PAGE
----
My Lords, the outcry that has been made all over the country against the new Code which has been lying for some time on your Lordship's table, has, to a certain extent, taken me by surprise, because it is founded on the Report of the Royal Commission. The Royal Commission was issued because people were dissatisfied with the existing state of things, and thought that some alteration should be made. I venture to say that if I had met Parliament this year without having made alterations in the Code, the outcry would have been ten times as great as it has been upon the Code that is now before us. My Lords, I myself think that a great number of those who have taken up this question, have been rather influenced by what they have heard than by what they have examined; and that it will be found that this Code so far from being hostile to the voluntary schools is fair and just alike to the voluntary schools and to other schools; for I do not suppose there is any one of your Lordships, however much he may be interested in -voluntary schools who would wish that because they are voluntary they should be treated with such laxity that their management would become careless; nor, on the other hand, that if they do their best they should want that support which the Parliamentary grant would give them. Now with regard to some of the points on which the right reverend Prelate and my noble Friend behind me have touched. There are some of them, as they themselves are well aware, which refer only to questions that must be settled by legislation and not by the Code at all. I admit that the Royal Commission made recommendations with respect to that legislation, but all those recommendations were strongly contested by the minority; and when it is suggested that we might have brought forward legislative measures simultaneously with the Code, it must be remembered that the minority is very strongly represented in the other House of Parliament, not only by those who may be said to be in opposition to the Government, but by large numbers of persons in that House who are generally supporters of the Government, but who would not be upon a matter of this kind. I think it only right and fair to say that because my noble Friends have seemed to take it for granted that anyone of those recommendations would be at once carried and that, however much I might be disposed to put them off I have no right to do so on the ground that they would be strongly opposed. Now, my Lords, with regard to some of those recommendations which I think might probably be carried easily, there is one which I think might fairly be dealt with. Though I am not in favour generally of exemption from rates, I think in the special case of voluntary schools which find it difficult to pay their way it is hardly fair to add the rates; and while the Board Schools pay rates out of rates it would be only just to give relief to those who, doing the same work, are so encumbered. But it was not possible to include that subject in the Code. I will, as far as possible, avoid taking up your Lordship's time by going into details, but I thank the right rev. Prelate the Lord Bishop of London for the words he has used finally, that if he had to choose between the withdrawal of this Code and its immediate enactment he would choose its immediate enactment; and I think I shall be able to show your Lordships that the passing of this Code must be a great advantage to schools throughout the country. First of all I will refer to the question of space. It is by many supposed and it is industriously circulated throughout the country that the requirements as to space would destroy thousands of voluntary schools. Anything so monstrous and so absurd as that statement cannot possibly be conceived. At page 537 of the Report of the Committee of Council of last year particulars are given of the accommodation and the average attendance of all the schools that come for the Parliamentary grant—I mean voluntary schools—and anyone studying the figures and noting the enormous amount of room which there is available must come to the conclusion that this clause in the Code will hardly be operative in any single case. In the new Code 10ft. of internal area and 100 cubic feet of space are made the general rule instead of 8ft. and 80ft. as before. When the right rev. Prelate asked some days ago whether this was intended to apply to existing schools, I said certainly not, and that it was not a hard and fast rule. And nothing would have been more unjust if it had been. The schools which existed were sanctioned by the Department on their present dimensions, and a certain number of children were allowed, and I say nothing would be more unjust than to press such schools now. The noble Lord who spoke just now (Lord Fortescue) seemed to be under the impression that a great deal of mischief might ensue if this law were to be put into operation upon all the schools which now exist. Now, even supposing that that were done upon a hard and fast scale, as he seems to think it will be, there has been an examination of 1,715 schools in the counties of Lincoln, Somerset, and the North Riding of Yorkshire, and it is found that, with the exception of 199, every school has the 100 ft. and the 10 ft., and that the others are such as will not be interfered with under the Code. The same is the case in a number of large towns. I know, however, that there is such a strong feeling on this subject that I think it will be advisable to put words in the Code to show what is meant. I would call your lordships' attention to these words The Rule is— The Department must be satisfied that the school premises are healthy, well-lighted, warmed, drained, and ventilated, properly furnished and supplied with suitable offices, and contain sufficient accommodation for the scholars attending the school. That is large and liberal, and what is really required; and I am not sure that, after all, any extension of the terms, or any laying down of special rules is required, because very often there might be the full amount of space and yet from the mode in which the premises are constructed, they would not be suitable for the teaching of the average attendance of children. What has to be mainly looked to is the seat accommodation; and that which is most important for the children is that they have elbow room, and be enabled to go through their lessons without irksomeness or trouble of any kind. Therefore I have, in the note to the rule, inserted the word "henceforth," and the note will run— The school premises should henceforth be constructed in general conformity with the rules for planning and fitting up public elementary schools issued by the Department. And— The existing schools sanctioned by the Department, while they have the seat accommodation for the average attendance of children so sanctioned, will not be interfered with. I am very much obliged to the right rev. Prelates and noble Lords who have expressed themselves so well satisfied as to my intentions; but it occurs to me that there may be respect for one's moral intentions, and at the same time a not very high estimation of one's intelligence; and it really seems to me that the supposition that I, an advocate of voluntary schools, should have set up a scheme the effect of which would be to destroy voluntary schools, does not reflect very much upon the intelligence which has been concerned in framing it. It is said that my successors may put an unfavourable interpretation upon the Code. My Lords, if my successor disagrees with the Code, he will alter, not strain it, and do openly what he thinks right, not by perverting the meaning put on the Code by the Department. Now, what did the Royal Commission want? The Royal Commission, as far as I can make out—taking the whole thing together—wanted to improve the efficiency of the schools, and they wanted also to bring about economy in the expendi- ture. Now, that has been entirely left out of consideration by my noble Friend who has spoken, and by the right rev. Prelate. And when I am told that the recommendations of the Commission should be taken as a whole, let me make this observation. The majority of the Commission recommend that voluntary schools should be supported by the rates; but as soon as the sittings of the Commission were finished, and the Commissioners began to get into conflict with one another, they threw that over. [The Earl HARROWBY: No.] I do not say my noble Friend did, but these were, undoubtedly, the views expressed by various bodies of importance connected with denominational schools since the Report was issued; and a great number of persons, are persuaded that, if you once admit support by the rates, it would mean destruction to voluntary schools. Let me also say, with respect to voluntary schools, what the Royal Commission did. The Royal Commission saw the importance of voluntary schools in enlisting enthusiasm, vigour, and religious feeling. That has been the force and meaning of the voluntary schools, and therefore they called upon their supporters to show by their subscriptions that they meant to support voluntary education. And, deeply concerned as we all are for the interests of voluntary schools, they cannot help the observation that they cannot expect that everything should be done for them and nothing by themselves. The Report says— It is just, that the supporters of voluntary schools should retain the management on the condition of bearing some substantial share of the cost in subscriptions. It was no doubt with a view to assist the voluntary schools that a fixed grant of 10s. was recommended. My right rev. Friend the Bishop of London made some very curious remarks about the way in which the Inspectors and the Department might play fast and loose with the monetary position of these schools. Yet it should be remembered that my right rev. Friend himself signed this Report, in which the 10s. grant was recommended. Just let me read what the recommendation was:— We cannot recommend so substantial an addition to the fixed grant without at the same time laying stress on the necessity of increased facilities for the removal of incompetent teachers. Where such incompetence has been proved, and after due notice has been given, it should be in the power of the Department to declare the school in default, and thereupon,— not to do what my right rev. Friend says, diminish, but "to suspend the payment to it of any grant." Great alarm is supposed to exist on the ground that if you allow these grants of 12s., 14s., and 15s. 6d. there is first of all great risk that the Department with a view to saving money, will practically cheat the best schools and give the smallest grants they can. Let us see what the Department is likely to do under the circumstances. They have provided by this Code that the Inspectors' Report shall be public. The Inspector himself will have to give the reasons for which he invites censure, or recommends a particular grant; and he will have to give full accounts of the schools he has examined. My noble Friend (Lord Harrowby) says he sees nothing about the moral training being reported on by the Inspector. There is, however, in the Code a general direction, under 9,100, which is much in conformity with the recommendation of the Royal Commission at p. 221, who-desire that the Inspector should report on (1) Moral Training; (2) Cleanliness of school and scholars; (3) Quietness; (4) Attention; (5) Obedience; (6) Accuracy; (7) General intelligence; (8) Classification; (9) Instruction of Pupil Teachers. The general conditions of this kind under the new Code become real objects of inspection and reward. I have been asked as to day-training colleges. These day-training colleges will be on the same footing as the residential training colleges—that is to say, those who wish for them will have to go to the expense of getting them, and there will be just the same control over them by the Department, and there will be just the same examination by the Inspector as there is in the residential colleges. Therefore you have the same guarantees for morality and for proper teaching that you have in the residential colleges. I am rather surprised that so highly moral a country as Scotland, which has got day training colleges should be supposed to have institutions in which there is no guarantee for the moral training. At all events, I may say, with regard to these day training colleges that we have adopted that which has the unanimous recommendation of the Royal Commission, and I do not think we have run a very great risk in doing so, inasmuch as it is only by voluntary efforts that these colleges can be brought into existence. School Boards are prohibited by Statute from founding them. My noble Friends are very much alarmed at the provisions as to staff which are contained in Article 72 of the Code. Now, how much staff have the different denominations in their voluntary schools? The Church of England has an excess of 45 per cent; the Roman Catholic, 45 per cent; the Wesleyans, 37 per cent; the British Schools, 44 per cent; and the Board Schools, 57 per cent. The Minority Report asks a larger addition than we have called for. The Majority for a "considerable "increase. Considerable is a dubious word, and for that reason was odious to the great Duke of Wellington. Now, how have we interpreted it in this new regulation which is to "ruin thousands of schools"? We add 12 per cent. My noble Friend (Lord Herries) called attention to the case of very small schools in rural districts, but there will be no sort of pressure on those schools. And no notice appears to be taken of the very excellent aid which those smaller schools will get under Clauses 101, 102, and 103 of the Code. They will all of them be able to earn at least the 17s. 6d. which they did not many of them attain before. Surely it cannot be said that we are neglecting the interests of the smaller schools when we make that provision. Then my noble Friend says, "Yes, but you take away something from the pupil teachers." It is quite true we do, partly with a view to economy, and partly because those particular grants of 40s. and £3 really never went into the pockets of the pupil teachers at all. Altogether there is about £37,760 given under that grant, but in the schools under an average attendance of 100 where the pressure really is, the whole deduction is only about £2,000, and therefore it will be seen that whereas in large schools this sum is of really no importance or advantage, we are enabled to give to the smaller schools considerable relief in order to better their condition, and if they want an increase of staff, they will be provided with the means of getting it. I am astounded that anybody, whether with regard to the matter of space or to the increase of staff. should hold so lightly the power and strength of the voluntary schools as to suppose that they will go to pieces under these small, infinitesimal touches which we give them by the Code. The Royal Commission itself made the recommendations on those two subjects which we have followed. My Lords, I do not believe that anything in the Code will damage voluntary schools; on the contrary, taking the Code as a whole, it will be found that the voluntary schools will gain considerably, and the certainty is in itself a boon. I may just remark, with regard to the alteration we have made in the grant to rural schools, that the recommendation will be found in the Report of the Royal Commission at page 271. Now I will add one or two words upon the question of economy. What is it that the Royal Commission say on this subject? They say that the outlay which is already made is too great for the results—that "the results are not commensurate with the outlay"—and they say, as I understand it, that there should be, not an increase, but a redistribution. That I think justifies the course we have adopted in taking something from the pupil teachers which is not really of service to them, and giving it to the smaller schools in order that they may be in a better position. It has been supposed that the merit grants given in Mr. Mundella's Code were decided entirely by individual passes. That is not the case. They were decided also upon the condition of the schools, and you will find instances of schools which have got a great number of passes, but which did not receive the merit grants. We have acted upon the recommendation of the Royal Commission that the grant should depend on the good character of the school as a whole, and on the quality of the acquirements of the great majority of the scholars, rather than on the exact number of children who obtain the minimum standard required. I am afraid I am taking up too much of your Lordship's time, but I must of course endeavour to show that this action which we have taken both in regard to economy and in regard to efficiency is based upon the recommendations of the Royal Commission. Nothing has been said by those who have spoken to-night of what the teachers think of this matter. I believe that so far as the teachers have indicated any opinion it has been one of approval of the Code. There was a meeting of teachers the other day, and the gentleman who presided, Mr. Wilde, went through a number of the points touched in the Code. I am afraid it will always be the case that everybody wants something more than he can get. And Mr. Wilde was not satisfied; but so far as the Code went, he thought it was a great advantage to the teachers. He approved as to space, staff, publication of accounts, variation of class subjects, English not being essential, non-endowment of certificates, examination for certificates, more money to small poor schools, and especially freedom of classification which is grateful to all the teaching body. All these the Code secures. With reference to the fear that has been expressed that schools may lose their grants on insufficient grounds, what will be the course of procedure? The final step of withdrawing the grant altogether would not be done merely on the Report of the first Inspector. The Department would, as is its wont in grave cases, send down one of its highest officers, one of the Chief Inspectors, to test the accuracy of the first Report, and I would venture to say that nobody would think of depriving a school which resisted, or appealed, or expressed any doubt about the propriety of what was done, unless there was some thoroughly fair and impartial examination into the circumstances of the case. Behind all is Parliament, which would secure justice being done. I may point out that the First Lord of the Treasury, having promised the other House an opportunity of discussing the Code, will not obtain validity until then, and it cannot come into operation before October. My noble Friend says "Do not let us have perpetual changes of the Educational Code." Suppose this Code were postponed for a year, and we have the criticisms of various people upon it up to next Session, are they to make no changes or am I to make no changes—and then would not people again say "This is a new Code, let us have a year to consider it." Reference has been made to the course pursued by Mr. Mundella with regard to his Code. But what Mr. Mundella did was this; in August or the end of the Session, he put upon the table his proposals for the Code of the following year. What has been the case now? The Report of the Royal Commission was in your Lordships' hands last year, and what we have done is to embody in the Code those recommendations which the Commission were unanimous in making. If I thought that there was any reality in the grievances that have been suggested I would not be here to advocate the Code, because I should be perfectly willing to be influenced by those who have quite as much information as I have and a great many who have given their lives to education, and therefore are in a position to know what might be the effect of these changes. But they wanted a fixed grant; they get a fixed grant. They have got, beyond that, the means of earning grants on special subjects which will bring up the amount to that which Parliament has hitherto sanctioned. I should call your Lordships attention to this fact; that these are not questions which involve only tens or hundreds of pounds; they involve thousands and almost millions. If to-morrow you added 2s. 6d. to the 17s. 6d. grant that would represent £250,000. These things sound very small in shillings, but they become very serious amounts. There is a curious point to which my attention was called by the remarks of the noble Lard who spoke for the Roman Catholics (Lord Herries). The Roman Catholics, I know, have made most admirable efforts for education; have had great struggles and great difficulties to contend with; they have had a very poor population to deal with, and they have, at great self-sacrifice, acted as volunteers—and it is only as volunteers that they have a right to their voluntary schools—and as managers they have brought about great results. Now, how much of what they spend comes out of the public funds? They have 50.6 per cent of their expenditure out of the Parliamentary grant. The Wesleyans in their voluntary schools have 48 per cent; the Church of England have 46 per cent; the Board Schools have 34.5 per cent. When you consider these things and know the difficulties which you would have to encounter in increasing grants of this description, I do not think I am wrong in calling attention to this point, so strongly put by the Commission itself. It is idle to suppose that any Department dare lay its hand on an efficient school. It would be impossible for any Minister to stand against the indignation of the country if he took any such step as that hinted at by the right rev. Prelate. Now, let me say one word with respect to the Department over which I have the honour to preside. There seems to be a suspicion that in the Education Department there is among permanent officials an intention to defeat the great measure which Mr. Forster carried, and to exalt the Board Schools at the expense of the voluntary schools. I have had experience of Civil Servants in many Departments and of their invaluable aid, and I know that such suspicions are unfounded. Is it a fact that the voluntary schools have been going down? On the contrary, they have been increasing, and in the course of a few years volunteers have spent £6,000,000 on additional schools, and yet the supporters of the system are so timid and apprehensive that they seem to think that if the space is enlarged or if the staff is increased by 12 per cent the voluntary schools of England will be destroyed. The Commissioners felt that there was a necessity behind the voluntary schools of the voluntary exercise of local effort. I cannot conceal from myself that there are cases in England which, if looked into, may do more harm than good to the system of voluntary schools. There are some voluntary schools with regard to which there are practically no voluntary subscriptions, and which are supported by the pence of the children, aided in some instances by small endowments. The voluntary efforts have gone down since the time when the 17s. 6d. was given. Therefore, if we lavish funds without, by means of hard and fast lines, or in some way or other securing efficiency, our money will go to the relief of the pockets of the contributors and not to the efficiency of the schools. With respect to the pupil teachers I do not see that there is any obstacle thrown in the way of central instruction to them, and I believe that that is cheaper than the instruction they would receive in separate schools. Many suggestions have been made concerning evening or continuation schools, but they must be dealt with by legislation, and cannot he dealt with in all their bearings hand-over-hand by anybody in the position which I occupy at present. The great advantage of the voluntary school system to my mind, is that it enlists the religious enthusiasm of the community. It enlists the services of teachers who go to work with a hearty desire to bring about a religious and moral training to those who are subjected to it. I myself have the strongest feeling in favour of definite religious teaching, as against what I might call vague and undefined religion. Therefore as far as I am personally concerned, I have a great admiration for the efforts made up to 1870 by volunteers. By religious volunteers the system of education in England was founded, and that system has held its own, and more than its own since 1870. I would do nothing to interfere with its fair and just progress, but it should be borne in mind that I am an Administrator, that I act under Acts of Parliament, and that I have to do justice to the Board schools as well as to the voluntary schools. With a clear conscience I can say that in dealing with the Measure now before your Lordships, for their consideration, I have neither been influenced by personal feeling of liking on the one side, or dislike on the other, but that I have endeavoured to hold the balance even between the two great school systems which at present prevail in this country.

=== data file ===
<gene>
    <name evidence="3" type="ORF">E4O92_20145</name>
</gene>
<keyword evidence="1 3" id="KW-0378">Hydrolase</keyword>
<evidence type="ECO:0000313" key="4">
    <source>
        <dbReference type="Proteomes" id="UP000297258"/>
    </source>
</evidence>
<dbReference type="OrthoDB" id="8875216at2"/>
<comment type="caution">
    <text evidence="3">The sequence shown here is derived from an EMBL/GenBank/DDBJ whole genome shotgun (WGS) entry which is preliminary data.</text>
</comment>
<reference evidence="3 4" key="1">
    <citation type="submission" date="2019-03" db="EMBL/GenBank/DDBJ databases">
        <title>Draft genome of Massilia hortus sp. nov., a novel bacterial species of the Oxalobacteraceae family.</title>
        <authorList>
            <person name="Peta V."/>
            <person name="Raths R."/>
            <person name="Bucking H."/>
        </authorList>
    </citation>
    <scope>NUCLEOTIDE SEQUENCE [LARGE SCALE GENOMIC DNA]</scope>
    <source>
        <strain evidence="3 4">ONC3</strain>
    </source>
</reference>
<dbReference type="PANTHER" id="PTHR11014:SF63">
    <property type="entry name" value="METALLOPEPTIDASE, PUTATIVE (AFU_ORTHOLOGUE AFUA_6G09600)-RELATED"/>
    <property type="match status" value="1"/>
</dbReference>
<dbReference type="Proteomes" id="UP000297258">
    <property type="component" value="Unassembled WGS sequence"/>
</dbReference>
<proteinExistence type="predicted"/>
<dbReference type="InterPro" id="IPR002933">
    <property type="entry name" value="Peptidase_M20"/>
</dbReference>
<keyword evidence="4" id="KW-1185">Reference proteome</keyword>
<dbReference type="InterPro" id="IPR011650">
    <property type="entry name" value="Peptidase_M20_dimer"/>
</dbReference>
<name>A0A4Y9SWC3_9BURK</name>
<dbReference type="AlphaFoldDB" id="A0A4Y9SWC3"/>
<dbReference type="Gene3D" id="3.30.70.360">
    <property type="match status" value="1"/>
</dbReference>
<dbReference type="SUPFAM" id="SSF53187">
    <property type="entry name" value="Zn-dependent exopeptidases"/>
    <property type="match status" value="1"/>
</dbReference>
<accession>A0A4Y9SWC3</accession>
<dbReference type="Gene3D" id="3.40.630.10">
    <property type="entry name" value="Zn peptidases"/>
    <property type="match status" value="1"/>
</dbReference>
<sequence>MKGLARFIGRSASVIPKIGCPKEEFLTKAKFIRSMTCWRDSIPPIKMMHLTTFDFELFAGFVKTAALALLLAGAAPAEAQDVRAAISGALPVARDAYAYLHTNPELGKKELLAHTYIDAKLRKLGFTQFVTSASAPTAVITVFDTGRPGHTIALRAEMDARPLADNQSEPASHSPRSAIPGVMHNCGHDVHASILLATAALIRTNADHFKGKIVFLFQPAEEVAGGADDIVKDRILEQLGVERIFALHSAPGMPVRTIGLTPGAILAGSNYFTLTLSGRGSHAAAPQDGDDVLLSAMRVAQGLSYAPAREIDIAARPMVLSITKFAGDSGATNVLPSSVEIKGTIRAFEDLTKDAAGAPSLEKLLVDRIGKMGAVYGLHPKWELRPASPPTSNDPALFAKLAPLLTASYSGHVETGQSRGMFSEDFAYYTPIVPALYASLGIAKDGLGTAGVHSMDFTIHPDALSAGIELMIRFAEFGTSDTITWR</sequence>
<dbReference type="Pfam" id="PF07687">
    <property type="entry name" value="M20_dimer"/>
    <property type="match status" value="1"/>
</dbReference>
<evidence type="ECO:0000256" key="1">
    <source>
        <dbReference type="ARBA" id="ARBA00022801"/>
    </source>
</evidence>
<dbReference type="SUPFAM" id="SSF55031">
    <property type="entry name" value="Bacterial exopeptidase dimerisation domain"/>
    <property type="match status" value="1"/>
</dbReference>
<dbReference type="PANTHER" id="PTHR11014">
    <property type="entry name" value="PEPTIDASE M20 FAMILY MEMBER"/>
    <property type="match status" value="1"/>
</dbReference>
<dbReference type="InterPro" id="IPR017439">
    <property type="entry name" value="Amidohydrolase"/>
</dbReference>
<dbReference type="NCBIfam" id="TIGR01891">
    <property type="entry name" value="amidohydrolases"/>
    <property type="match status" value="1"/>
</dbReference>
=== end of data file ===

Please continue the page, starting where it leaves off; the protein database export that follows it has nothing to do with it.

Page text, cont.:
My Lords, the noble Viscount told us in part of his speech that this is not a question of hundreds or thousands, but of millions of pounds. My Lords, there is a great deal more than hundreds or thousands, or millions of pounds at stake—there is at stake the future education of this country, and all the religious and moral interests and considerations that are bound up with it. I decline to discuss the matter in that way, or to treat a question of high policy as a mere question of finance. I say you ought not to limit yourselves to considerations of hundreds or thousands of pounds when you are dealing with interests so important as those involved in the education of this country, though the State ought, of course, to take guarantees that every penny of the money shall be wisely expended. I do not say that Her Majesty's Ministers ought to have embodied all the recommendations of the majority of the Commission in a Bill under existing Parliamentary difficulties, but I do say that if they desire to take to themselves credit for anything done by means of their Code, a Bill would have been some earnest of their desire to consider the moral difficulties of giving effect to it, and we might have treated their policy as a consistent whole. My Lords, the point to which I desire to call your Lordships' attention is a very simple one. The noble Lord, in reply to the appeal from my noble Friend who sits behind me, in reference to the recommendations of the majority of the Commission, that questions of moral training and discipline and matters of that sort ought to be attended to, thought he gave a satisfactory answer by reading out certain paragraphs which, as it happens, had appeared in the Code for a considerable number of years. My Lords, those words attracted my attention, and during the whole progress of the Commission. I asked almost every witness about them. The almost unanimous opinion of every one of them, whether school-masters or school-managers, or authorities of the Department, was that if those provisions were dropped out of the Code no difference would be felt, for those provisions were absolutely useless and not worth the paper they were written upon. If they are leaning on those provisions, I say they are trusting to a broken reed; therefore I decline to accept the position of the noble Viscount when he relies upon those words, which have been made ridiculous by their non-application. My Lords, the Inspectors not having been called upon to report upon these matters passed them over; they did not appear to know of the existence of those words, and no Inspector attached the slightest value to them whatever. For these reasons the Education Commission recommended that a formal Report should be made, and this at least is a matter of administration and not of legislation. Therefore I say it is idle to try to induce your Lordships to believe that the retention of those paragraphs in the Code which the noble Viscount referred to, is any adequate security or guarantee for the teaching of moral training and religious discipline in the schools. My Lords, I think it is rather strange that the noble Viscount in expressing an optimistic view of the effect of this Code, has been unable to produce any educational authority whatever in defence of the Code. It is very easy to draw rosy pictures of the future, but all those who are practically conversant with the work of education, whether schoolmasters or voluntary school managers, look upon these proposals with dismay; even managers under School Boards look upon them with no approach to enthusiasm. My Lords, I do not know that anybody has found occasion to express satisfaction on behalf of those provisions in the Code. So far as I understand the noble Lord, it does nothing for the voluntary schools in the poor urban districts, which have been carried on under circumstances of very great difficulty and very great strain, and which deserve attention. When we know that the voluntary system has done so much within the last few years, your Lordships will not, I think, impose still further burdens upon the financial managers of those voluntary schools. The opinion of the majority of Her Majesty's Commissioners was in favour of the improvement of education, coupled with the adoption of adequate means to carry out that improvement of education. The Code imposes new burdens on education; it enforces requirements greater than are necessary for meeting the contingency, but it does not provide adequate resources to meet the further demands made on the managers of these schools. I do not want, my Lords, to make any comparison between voluntary schools and Board Schools, but I think that if better argument can be adduced than the argument on behalf of the moral and religious training which is to be given under this system which I have shown to be wholly illusory and not of the slightest value I, for one, must decline to believe in the predictions which have been made on such inadequate materials. A further examination of the provisions of this Code will show that it is fraught with the most serious consequences to this country. The noble Viscount, as far as I understand, notwithstanding his claim to have considered with the utmost care the interests of voluntary schools in framing his Code, admits that his recommendations regarding space require alteration of a more or less material character. My Lords, I do not quite understand where we are at this moment or how the question stands now. Is the Code to be withdrawn and another embodying the alterations substituted? Does he intend to propose it with the words standing as part of the original Code, or is it to be amended upon the new documents which now lie upon your Lordship's Table? I really do not know how the question stands before us now. Are we to have further time for the consideration of a new document? If a new Code is introduced we shall have all the time allowed by Parliament. If a merely verbal change is to be made in the Code laid on the Table, the position is a different one, and we should have only a few days. My Lords, I earnestly hope that Her Majesty's Government will, notwithstanding the speech of the noble Lord, attend to the representations which have been made to him from all parts of the kingdom in behalf of delay. If this measure is a good one, he will have no difficulty; if on the other hand it is found to be necessary to modify it, I think your Lordships will consider that those who have studied the matter have a full right to insist upon the demands which have been made being listened to.


My Lords, I do not intend to enlarge upon this very important subject which has given rise to the debate to which we have listened; but I should like to allude to one matter to which the noble Lord who has just sat down has referred, and that is what the intention is with regard to this Code. I think it has been stated by the Lord President of the Council that it is not desirable to change the Code. I quite endorse the statement that it is necessary to be most careful that the Code should not be too often changed, but at the same time it is necessary, as the country is prepared for it and requires, it that the standard of education should be raised. I think after the Report of the Royal Commission it is necessary that a standard of higher education should be adopted and introduced into the Code, and I therefore entirely approve of a change in the Code with that object. But as that change can only be made after the very fullest consideration, it is necessary that discussion should take place on the subject. The discussion of this evening has been very useful, and the criticisms of the noble Lords who are authorities on this subject will be very valuable. I am glad, therefore, to hear that the noble Viscount intends to give more time for the consideration of the new Code. If I understand rightly the discussion which has taken place, the new Code will come into effect some time in the autumn. The subject requires every consideration, and I should welcome other changes in the Code besides that which has been foreshadowed, the changes intended to carry out some of the other important recommendations of the Royal Commissioners. My Lords, I should like to make a further reference to this subject. Allusion has been made to the method in which the Code which so appropriately is connected with the name of Mr. Mundella, who was Vice-President when I filled the post now held by the noble Viscount, was carried out. The noble Viscount correctly stated how the alterations then made were brought into operation. I do not desire him now to follow exactly that course, for that will put off too long improvements in education which I think this new Code will effect. But, My Lords, I should like to know whether it would not be possible for the new Code amended after discussion as it probably may be, and the old Code to run together for a time. If that were possible it would be a much better mode of dealing with the question. It would displace illusions, and it would be preferable to withdrawing the new Code altogether. I merely throw out that suggestion, and I hope the noble Viscount will consider what I press upon him, and that he will not postpone altogether for a year the consideration of a new Code embodying improvements founded in great part on the recommendations of the Royal Commission.